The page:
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1 - 10 of 48 for Sqrt

A sequence of identical digits d then corresponds to the number (1 + Sqrt[4d + 1])/2 . (Note that Nest[Sqrt[# + 2] &, 0, n] 2 Cos[ π /2 n + 1 ] .) … For random x , digits 0, 1, 2 appear to occur with limiting frequencies Sqrt[2 + d] - Sqrt[1 + d] .

To find Sqrt[n] one starts by setting r=n and s=0 . … The result is that the digits of s in base 2 turn out to correspond exactly to the digits of Sqrt[n] .

Rule 225
The width of the pattern after t steps varies between Sqrt[3/2] √ t (achieved when t = 3 × 2 2n + 1 ) and Sqrt[9/2] √ t (achieved when t = 2 2n + 1 ).

For large n , the average number of distinct cycles in all such networks is Sqrt[ π /2] Log[n] , and the average length of these cycles is Sqrt[ π /8 n] .

Transformations of the form z {Sqrt[z - c], -Sqrt[z - c]} yield so-called Julia sets which form nested patterns for many values of c (see note below ).

Sqrt[1 - 4 x]/2 yields a sequence with 1's at positions 2 m , as essentially obtained from the substitution system {2 {2, 1}, 1 {1, 0}, 0 {0, 0}} . Sqrt[(1 - 3 x)/(1 + x)]/2 yields sequence (a) on page 84 . (1 + Sqrt[(1 - 3 x)/(1 + x)])/(2(1 + x)) (see page 890 ) yields the Thue–Morse sequence.

Rule 22—like rule 90 from page 26 —gives a pattern with fractal dimension Log[2,3] ≃ 1.58 ; rule 150 gives one with fractal dimension Log[2, 1+Sqrt[5]] ≃ 1.69 .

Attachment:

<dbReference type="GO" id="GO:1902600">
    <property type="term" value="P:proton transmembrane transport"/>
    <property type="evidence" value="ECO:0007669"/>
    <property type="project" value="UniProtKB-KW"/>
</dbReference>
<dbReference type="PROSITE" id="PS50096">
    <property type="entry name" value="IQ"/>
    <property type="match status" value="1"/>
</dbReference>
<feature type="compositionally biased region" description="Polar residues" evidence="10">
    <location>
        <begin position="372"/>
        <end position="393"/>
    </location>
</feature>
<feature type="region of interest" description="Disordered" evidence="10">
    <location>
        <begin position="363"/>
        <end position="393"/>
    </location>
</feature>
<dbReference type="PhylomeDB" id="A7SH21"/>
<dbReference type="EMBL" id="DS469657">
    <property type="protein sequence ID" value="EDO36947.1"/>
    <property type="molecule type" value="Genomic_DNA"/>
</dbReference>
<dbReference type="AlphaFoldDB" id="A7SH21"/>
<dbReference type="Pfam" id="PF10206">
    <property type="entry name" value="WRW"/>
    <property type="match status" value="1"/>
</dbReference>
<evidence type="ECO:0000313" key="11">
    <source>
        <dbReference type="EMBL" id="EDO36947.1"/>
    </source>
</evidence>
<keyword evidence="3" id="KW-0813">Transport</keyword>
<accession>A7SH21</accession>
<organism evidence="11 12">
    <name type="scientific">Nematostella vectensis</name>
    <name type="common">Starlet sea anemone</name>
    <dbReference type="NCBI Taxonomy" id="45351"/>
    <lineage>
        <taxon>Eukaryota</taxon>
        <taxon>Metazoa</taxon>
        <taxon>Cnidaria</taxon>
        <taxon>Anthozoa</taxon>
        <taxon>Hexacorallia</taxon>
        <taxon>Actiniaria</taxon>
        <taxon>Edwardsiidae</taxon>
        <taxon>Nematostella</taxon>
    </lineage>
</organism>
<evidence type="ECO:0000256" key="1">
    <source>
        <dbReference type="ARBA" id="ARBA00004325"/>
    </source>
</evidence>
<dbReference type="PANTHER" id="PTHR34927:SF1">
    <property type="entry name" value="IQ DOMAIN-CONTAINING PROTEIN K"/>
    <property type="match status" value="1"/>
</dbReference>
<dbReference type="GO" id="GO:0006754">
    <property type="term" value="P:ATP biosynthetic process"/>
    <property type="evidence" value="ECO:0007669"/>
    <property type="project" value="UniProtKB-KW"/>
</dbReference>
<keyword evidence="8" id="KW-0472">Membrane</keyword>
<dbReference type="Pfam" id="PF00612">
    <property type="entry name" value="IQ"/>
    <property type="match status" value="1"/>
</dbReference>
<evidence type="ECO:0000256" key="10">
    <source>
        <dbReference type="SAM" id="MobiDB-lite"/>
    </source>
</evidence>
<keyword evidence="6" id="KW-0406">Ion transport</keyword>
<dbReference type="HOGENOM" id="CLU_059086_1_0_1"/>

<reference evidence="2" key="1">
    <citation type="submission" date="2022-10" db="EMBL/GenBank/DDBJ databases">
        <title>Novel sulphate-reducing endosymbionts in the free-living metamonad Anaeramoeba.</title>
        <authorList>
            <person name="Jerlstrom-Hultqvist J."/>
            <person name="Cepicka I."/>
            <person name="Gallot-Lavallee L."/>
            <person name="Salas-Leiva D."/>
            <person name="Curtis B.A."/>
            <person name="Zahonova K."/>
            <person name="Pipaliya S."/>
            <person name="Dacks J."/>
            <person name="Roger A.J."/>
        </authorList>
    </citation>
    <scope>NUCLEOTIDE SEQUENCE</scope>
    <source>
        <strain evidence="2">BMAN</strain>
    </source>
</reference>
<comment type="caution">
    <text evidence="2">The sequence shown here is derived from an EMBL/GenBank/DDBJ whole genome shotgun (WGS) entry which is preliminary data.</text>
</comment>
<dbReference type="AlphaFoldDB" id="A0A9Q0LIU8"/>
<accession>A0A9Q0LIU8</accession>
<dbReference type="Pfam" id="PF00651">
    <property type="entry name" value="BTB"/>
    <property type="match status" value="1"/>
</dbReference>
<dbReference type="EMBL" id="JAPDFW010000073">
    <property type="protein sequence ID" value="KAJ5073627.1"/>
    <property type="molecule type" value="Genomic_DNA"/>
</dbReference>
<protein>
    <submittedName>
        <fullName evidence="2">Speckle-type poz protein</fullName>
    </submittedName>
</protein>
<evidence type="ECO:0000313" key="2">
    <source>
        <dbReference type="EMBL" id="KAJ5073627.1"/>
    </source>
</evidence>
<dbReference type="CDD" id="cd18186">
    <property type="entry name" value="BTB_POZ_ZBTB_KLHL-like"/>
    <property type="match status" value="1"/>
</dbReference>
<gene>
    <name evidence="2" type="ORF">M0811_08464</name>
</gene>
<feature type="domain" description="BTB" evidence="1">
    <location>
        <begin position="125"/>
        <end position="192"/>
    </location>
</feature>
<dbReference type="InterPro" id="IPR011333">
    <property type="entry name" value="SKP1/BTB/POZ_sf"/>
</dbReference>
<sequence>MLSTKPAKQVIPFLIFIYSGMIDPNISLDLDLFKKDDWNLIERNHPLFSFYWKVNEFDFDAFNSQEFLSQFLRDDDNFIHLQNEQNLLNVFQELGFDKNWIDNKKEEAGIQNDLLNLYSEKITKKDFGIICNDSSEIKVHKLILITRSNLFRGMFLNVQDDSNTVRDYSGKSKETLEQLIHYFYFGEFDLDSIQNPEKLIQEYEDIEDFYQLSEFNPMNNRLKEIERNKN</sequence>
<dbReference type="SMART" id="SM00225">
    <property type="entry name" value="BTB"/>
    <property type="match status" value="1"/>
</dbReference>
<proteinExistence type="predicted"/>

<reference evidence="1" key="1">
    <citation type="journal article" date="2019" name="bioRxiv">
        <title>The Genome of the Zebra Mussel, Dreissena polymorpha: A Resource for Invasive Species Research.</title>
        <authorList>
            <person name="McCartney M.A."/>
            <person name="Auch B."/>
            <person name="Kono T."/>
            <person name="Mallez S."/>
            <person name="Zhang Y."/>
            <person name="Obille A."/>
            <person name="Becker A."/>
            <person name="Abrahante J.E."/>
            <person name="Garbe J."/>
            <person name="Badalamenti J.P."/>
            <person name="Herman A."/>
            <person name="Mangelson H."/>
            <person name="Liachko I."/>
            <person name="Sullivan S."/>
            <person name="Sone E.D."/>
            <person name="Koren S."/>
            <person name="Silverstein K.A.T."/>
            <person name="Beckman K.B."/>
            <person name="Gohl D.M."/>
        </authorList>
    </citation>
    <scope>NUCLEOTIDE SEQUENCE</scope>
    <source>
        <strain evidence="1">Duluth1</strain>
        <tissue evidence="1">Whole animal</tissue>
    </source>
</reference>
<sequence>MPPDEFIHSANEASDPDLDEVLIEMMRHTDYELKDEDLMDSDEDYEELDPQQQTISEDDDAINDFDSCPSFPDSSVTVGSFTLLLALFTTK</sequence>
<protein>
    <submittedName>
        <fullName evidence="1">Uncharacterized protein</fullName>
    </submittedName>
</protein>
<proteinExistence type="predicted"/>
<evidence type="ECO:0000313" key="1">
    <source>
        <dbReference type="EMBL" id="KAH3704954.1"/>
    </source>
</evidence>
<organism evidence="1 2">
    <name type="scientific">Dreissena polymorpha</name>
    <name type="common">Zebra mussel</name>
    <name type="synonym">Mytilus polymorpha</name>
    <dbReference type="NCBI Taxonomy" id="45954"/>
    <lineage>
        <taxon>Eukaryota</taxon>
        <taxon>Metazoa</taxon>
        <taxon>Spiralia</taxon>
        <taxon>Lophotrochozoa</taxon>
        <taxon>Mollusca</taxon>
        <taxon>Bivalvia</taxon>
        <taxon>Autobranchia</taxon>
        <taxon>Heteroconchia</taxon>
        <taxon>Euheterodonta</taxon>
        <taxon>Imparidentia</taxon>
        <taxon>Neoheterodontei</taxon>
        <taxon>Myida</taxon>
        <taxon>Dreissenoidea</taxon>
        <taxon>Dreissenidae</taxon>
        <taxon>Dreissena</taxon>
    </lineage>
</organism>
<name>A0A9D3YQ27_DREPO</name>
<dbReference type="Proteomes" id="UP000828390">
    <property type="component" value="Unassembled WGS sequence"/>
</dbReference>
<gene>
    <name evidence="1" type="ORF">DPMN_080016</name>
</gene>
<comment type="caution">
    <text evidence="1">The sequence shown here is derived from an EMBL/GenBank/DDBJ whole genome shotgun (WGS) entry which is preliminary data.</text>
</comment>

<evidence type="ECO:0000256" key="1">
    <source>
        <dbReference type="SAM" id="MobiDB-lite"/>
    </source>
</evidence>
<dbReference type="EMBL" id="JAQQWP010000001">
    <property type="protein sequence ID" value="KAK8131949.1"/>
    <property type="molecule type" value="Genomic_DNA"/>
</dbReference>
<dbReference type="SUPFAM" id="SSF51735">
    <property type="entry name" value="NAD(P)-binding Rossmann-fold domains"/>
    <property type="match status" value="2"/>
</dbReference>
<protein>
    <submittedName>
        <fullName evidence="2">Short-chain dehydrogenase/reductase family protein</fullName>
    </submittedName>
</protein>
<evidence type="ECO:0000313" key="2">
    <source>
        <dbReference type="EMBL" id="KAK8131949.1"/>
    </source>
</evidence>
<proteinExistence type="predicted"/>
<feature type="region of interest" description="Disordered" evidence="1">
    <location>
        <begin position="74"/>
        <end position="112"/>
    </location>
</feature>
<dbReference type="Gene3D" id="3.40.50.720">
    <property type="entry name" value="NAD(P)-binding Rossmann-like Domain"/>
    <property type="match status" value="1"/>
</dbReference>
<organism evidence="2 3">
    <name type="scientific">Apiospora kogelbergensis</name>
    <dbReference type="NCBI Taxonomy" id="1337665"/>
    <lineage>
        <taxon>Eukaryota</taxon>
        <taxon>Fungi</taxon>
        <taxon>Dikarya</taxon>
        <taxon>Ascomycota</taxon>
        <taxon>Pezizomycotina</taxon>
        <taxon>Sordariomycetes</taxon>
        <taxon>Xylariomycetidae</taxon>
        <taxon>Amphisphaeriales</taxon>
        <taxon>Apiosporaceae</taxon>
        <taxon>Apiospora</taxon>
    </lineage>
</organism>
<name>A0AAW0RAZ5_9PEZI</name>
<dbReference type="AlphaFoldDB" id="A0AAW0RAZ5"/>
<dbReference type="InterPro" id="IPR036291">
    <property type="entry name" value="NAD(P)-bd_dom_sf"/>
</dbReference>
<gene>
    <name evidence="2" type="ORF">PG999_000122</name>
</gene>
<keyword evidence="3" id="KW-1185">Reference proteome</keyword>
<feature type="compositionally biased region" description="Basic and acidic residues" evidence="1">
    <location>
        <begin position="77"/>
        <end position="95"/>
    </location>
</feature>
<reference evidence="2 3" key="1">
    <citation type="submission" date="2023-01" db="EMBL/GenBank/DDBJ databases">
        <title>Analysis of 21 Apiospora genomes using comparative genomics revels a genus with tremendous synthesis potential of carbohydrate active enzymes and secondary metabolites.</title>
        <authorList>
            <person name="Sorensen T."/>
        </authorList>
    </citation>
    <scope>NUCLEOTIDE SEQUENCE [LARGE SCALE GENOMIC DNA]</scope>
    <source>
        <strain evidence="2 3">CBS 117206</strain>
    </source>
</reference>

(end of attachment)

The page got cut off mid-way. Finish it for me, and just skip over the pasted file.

In the first 200 billion digits, the frequencies of 0 through 9 differ from 20 billion by
{30841, -85289, 136978, 69393, -78309, -82947, -118485, -32406, 291044, -130820}
An early approximation to π was
4 Sum[(-1) k /(2k + 1), {k, 0, m}]
30 digits were obtained with
2 Apply[Times, 2/Rest[NestList[Sqrt[2 + #]&, 0, m]]]
An efficient way to compute π to n digits of precision is
(# 〚 2 〛 2 /# 〚 3 〛 )& [NestWhile[Apply[Function[{a, b, c, d}, {(a + b)/2, Sqrt[a b], c - d (a - b) 2 , 2 d}], #]&, {1, 1/Sqrt[N[2, n]], 1/4, 1/4}, # 〚 2 〛 ≠ # 〚 2 〛 &]]
This requires about Log[2, n] steps, or a total of roughly n Log[n] 2 operations (see page 1134 ).

Equation for the background [in my PDEs]
If u[t, x] is independent of x , as it is sufficiently far away from the main pattern, then the partial differential equation on page 165 reduces to the ordinary differential equation
u''[t] (1 - u[t] 2 )(1 + a u[t])
u[0] u'[0] 0
For a = 0 , the solution to this equation can be written in terms of Jacobi elliptic functions as
( √ 3 JacobiSN[t/3 1/4 , 1/2] 2 ) / (1 + JacobiCN[t/3 1/4 , 1/2] 2 )
In general the solution is
(b d JacobiSN[r t, s] 2 )/(b - d JacobiCN[r t, s] 2 )
where
r = -Sqrt[1/8 a c (b - d)]
s = (d (c - b))/(c (d - b))
and b , c , d are determined by the equation
(x - b)(x - c)(x - d) -(12 + 6 a x - 4 x 2 - 3 a x 3 )/(3a)
In all cases (except when -8/3 < a < -1/ √ 6 ), the solution is periodic and non-singular. … For a = 8/3 , the solution can be written without Jacobi elliptic functions, and is given by
3 Sin[Sqrt[5/6] t] 2 /(2 + 3 Cos[Sqrt[5/6] t] 2 )

The necessary transformation is the so-called Lorentz transformation
{t, x} {t - v x/c 2 , x - v t}/Sqrt[1 - v 2 /c 2 ]
And from this the time dilation factor 1/Sqrt[1 - v 2 /c 2 ] shown on page 524 follows, as well as the length contraction factor Sqrt[1 - v 2 /c 2 ] .